Interview from HaveUHeard.net
Interview With Aldis Hodge From Leverage
The third season of Leverage premieres tonight, June 20, 2010 at 9:00 pm on TNT.
What better way to celebrate Leverage than with an interview with ‘The Hacker’, Aldis Hodge. Despite being ill, Aldis made it to a conference call where he talked about his role on Leverage, how he managed to escape the pitfalls of being a child star and much more!! Check out excerpts from the interview below:
Question: How would you describe Leverage to folks who haven’t seen it.
Aldis Hodge: My quick definition is, you know, a group of criminals who take down corporate bad guys in order to give back to those that they take advantage of.
Now it may take a little figuring out but usually people end up saying Robin Hood. They usually say Robin Hood on the very first shot. But yes, you know, we are a lot of people said that of, you know, Oceans 11 with Robin Hood in there, a little A Team in there.
One of the reasons why it may be difficult to describe exactly what we are is because not that our show is hard to understand because it’s not, but I think it’s because our show is on (entity) which is nice.
So I believe were setting that up a little bit. We have our own identity going, which is a blessing. And, you know, it gets easier to explain this show year by year. But I was definitely – I think we have our own model going. But I just say it’s kind of like modern day Robin Hood.
Question: You’ve been acting since you were a child. How did you avoid the pitfalls that a lot of the child actors fall into?
Aldis Hodge: Because my mama whipped my behind when she needed to. No my mama was always good. She was always very – I mean I attribute my career to my mother.
She’s always been great. She’s always been very supportive. She was never a stage mom. She never pushed me into doing it. She allowed it to be my choice and she allowed me to find my own way.
But every time there was something that took away that threatened my childhood, you know, she stopped it immediately. One thing about this business was to remain a child. You’re on set as a child, people treat you like an adult. My brother and I did a Broadway show for 2-1/2 years and I was like 8 he was 9 when we started doing that show. And, you know, out of a cast of 100 some odd people there’s only five children so you’re running around there’s a lot of people that don’t really notice and they don’t care.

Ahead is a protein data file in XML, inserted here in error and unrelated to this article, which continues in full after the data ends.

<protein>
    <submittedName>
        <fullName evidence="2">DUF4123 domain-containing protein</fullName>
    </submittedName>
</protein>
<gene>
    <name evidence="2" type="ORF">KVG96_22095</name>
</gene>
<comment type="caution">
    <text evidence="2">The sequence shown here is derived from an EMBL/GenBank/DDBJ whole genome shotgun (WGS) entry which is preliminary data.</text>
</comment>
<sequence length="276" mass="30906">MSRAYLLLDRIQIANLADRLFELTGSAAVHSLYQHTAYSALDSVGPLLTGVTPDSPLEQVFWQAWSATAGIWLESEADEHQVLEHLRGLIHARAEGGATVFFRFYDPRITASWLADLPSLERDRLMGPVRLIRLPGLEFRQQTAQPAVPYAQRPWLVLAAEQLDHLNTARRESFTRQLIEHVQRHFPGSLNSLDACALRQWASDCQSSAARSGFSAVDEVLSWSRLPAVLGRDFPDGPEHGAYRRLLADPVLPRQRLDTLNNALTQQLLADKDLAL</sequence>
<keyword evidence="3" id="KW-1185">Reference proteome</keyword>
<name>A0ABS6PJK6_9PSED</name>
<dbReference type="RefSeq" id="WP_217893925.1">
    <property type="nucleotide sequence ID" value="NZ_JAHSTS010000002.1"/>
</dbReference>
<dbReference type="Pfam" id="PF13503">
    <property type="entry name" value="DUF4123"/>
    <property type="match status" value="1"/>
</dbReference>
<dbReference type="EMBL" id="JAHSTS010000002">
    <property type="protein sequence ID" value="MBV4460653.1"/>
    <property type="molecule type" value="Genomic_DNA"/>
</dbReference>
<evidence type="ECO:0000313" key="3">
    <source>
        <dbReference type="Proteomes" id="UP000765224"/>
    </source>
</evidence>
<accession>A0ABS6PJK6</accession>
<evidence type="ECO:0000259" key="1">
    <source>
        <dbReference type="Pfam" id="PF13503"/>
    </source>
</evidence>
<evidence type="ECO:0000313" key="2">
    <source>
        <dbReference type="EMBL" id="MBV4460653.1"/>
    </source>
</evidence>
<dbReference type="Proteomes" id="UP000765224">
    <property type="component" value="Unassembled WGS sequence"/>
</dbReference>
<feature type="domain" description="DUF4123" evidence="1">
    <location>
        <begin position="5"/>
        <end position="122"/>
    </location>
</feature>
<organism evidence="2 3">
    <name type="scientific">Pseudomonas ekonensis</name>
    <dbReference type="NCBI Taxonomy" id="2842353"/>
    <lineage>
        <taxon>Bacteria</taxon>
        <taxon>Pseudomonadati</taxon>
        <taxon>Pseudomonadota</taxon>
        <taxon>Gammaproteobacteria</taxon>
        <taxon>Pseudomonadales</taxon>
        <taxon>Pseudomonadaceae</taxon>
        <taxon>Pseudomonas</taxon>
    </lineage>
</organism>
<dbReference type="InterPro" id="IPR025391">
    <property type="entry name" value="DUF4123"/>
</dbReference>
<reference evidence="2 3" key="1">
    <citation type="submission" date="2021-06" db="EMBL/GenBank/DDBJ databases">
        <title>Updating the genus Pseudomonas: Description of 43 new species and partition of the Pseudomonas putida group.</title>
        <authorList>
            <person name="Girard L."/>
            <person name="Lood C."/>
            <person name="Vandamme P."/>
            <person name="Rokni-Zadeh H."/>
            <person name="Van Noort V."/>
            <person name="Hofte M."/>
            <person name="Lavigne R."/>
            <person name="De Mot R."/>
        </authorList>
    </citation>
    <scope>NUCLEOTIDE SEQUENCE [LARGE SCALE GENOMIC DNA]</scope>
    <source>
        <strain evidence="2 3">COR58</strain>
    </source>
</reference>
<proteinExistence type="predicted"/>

So you hear people talking about things and doing things or whatever and it’s not necessarily a horrible environment, it’s a professional environment but it’s also an adult environment.
So my mama was always very much a big presence in there. And everybody knew my mother so they always knew to respect us in order to respect her.
She kept education first because she says there’s going to be no acting without education. There’s no such thing as, you know, not hitting the books.
She made us aware of our priorities very early on in our lives and what was important. This is a job but this is not our life. This is what we like to do. But if you would like to continue doing it if we want to make it there’s a certain you have to go about it, you know, and that’s what she made us realize. You’ve got to respect yourself. You’ve got to respect your life, you’ve got to respect what’s going on around you and you cannot be consumed by what’s going on around you.
You have to create your own way, you have to control it, you have to maintain it and you have to above all respect yourself.
I’m pretty sure she would have killed me if I, I don’t know, not – and lost my mind on drugs and all that. She…
She’s a former Marine so – she was a very sweet lady don’t get me wrong – a very sweet lady. She’s a wonderful woman. I love her to death. But she’s all about that respect you know?
Question: How familiar were you with your fellow actors and actresses before you signed up or once you signed up?
Aldis Hodge: I actually wasn’t familiar with anyone.
No actually I think the attitude, there was no barriers, there was no preset notions around anything. So when we got into Chicago to film the pilot we all kind of meshed and gelled. And we were forced to be aliens because we didn’t know Chicago, we didn’t know the city. All we knew was us.
So we hung out all the time every night. We went out. And but most of all we were really invested in making this show work, you know.
And one of the best compliments we got as far as the pilot goes is a lot of people said it doesn’t look like a pilot, because it seems like you guys have been working together forever.
You know, the chemistry is already set. The first person I met was Christian Kane on the very first well – after the first – the last audition we had for the show I rode up in elevator with Christian Kane. It was just me him and my mom. That’s all that was there in the elevator.
And we were talking about the show and how, you know, we were looking forward to doing it. And it kind of was like yes man, you know, I hope you get it, I hope you get it and we kind of (vibed) then. And that, you know, that was our kind of our defining moment.
The next time I saw him was actually at the fitting. And then when I, you know, we saw each other we’re like dude you got it. Yes, hey man and we were kind of already there. So we’ve been brothers in arms since that moment.